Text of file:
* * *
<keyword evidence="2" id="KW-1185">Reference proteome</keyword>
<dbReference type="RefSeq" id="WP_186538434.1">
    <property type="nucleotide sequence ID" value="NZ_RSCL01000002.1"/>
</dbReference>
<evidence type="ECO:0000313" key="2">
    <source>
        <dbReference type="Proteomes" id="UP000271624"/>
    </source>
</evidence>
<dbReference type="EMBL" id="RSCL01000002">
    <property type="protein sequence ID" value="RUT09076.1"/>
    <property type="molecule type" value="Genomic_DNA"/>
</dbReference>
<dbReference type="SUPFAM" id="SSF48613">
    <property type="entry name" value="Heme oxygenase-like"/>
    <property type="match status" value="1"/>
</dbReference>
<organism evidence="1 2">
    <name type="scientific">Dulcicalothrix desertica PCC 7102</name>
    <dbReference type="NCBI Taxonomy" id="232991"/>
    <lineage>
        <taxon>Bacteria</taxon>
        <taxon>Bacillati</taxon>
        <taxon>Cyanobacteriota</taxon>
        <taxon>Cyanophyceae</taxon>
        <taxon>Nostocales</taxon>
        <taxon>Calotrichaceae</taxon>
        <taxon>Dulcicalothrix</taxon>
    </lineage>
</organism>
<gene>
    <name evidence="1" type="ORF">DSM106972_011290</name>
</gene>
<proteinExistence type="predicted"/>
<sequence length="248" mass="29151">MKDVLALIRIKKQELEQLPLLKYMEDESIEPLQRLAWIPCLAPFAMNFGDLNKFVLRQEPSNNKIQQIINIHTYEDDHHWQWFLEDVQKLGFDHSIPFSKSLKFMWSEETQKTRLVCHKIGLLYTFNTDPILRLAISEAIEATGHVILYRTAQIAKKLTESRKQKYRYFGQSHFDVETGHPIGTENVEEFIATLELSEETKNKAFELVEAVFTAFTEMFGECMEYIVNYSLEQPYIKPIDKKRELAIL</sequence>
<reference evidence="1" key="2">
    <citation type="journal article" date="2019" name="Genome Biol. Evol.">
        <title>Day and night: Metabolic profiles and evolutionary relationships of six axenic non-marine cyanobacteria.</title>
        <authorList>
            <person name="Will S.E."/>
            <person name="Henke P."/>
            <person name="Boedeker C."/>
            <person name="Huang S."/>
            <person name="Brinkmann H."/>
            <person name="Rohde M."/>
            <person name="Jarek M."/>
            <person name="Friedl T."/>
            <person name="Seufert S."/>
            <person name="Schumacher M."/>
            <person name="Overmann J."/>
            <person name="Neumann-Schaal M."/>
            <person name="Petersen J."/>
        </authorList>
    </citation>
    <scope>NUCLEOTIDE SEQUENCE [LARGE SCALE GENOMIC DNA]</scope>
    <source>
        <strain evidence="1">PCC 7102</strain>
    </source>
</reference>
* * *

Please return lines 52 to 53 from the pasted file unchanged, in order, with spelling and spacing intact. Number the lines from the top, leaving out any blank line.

            <person name="Petersen J."/>
        </authorList>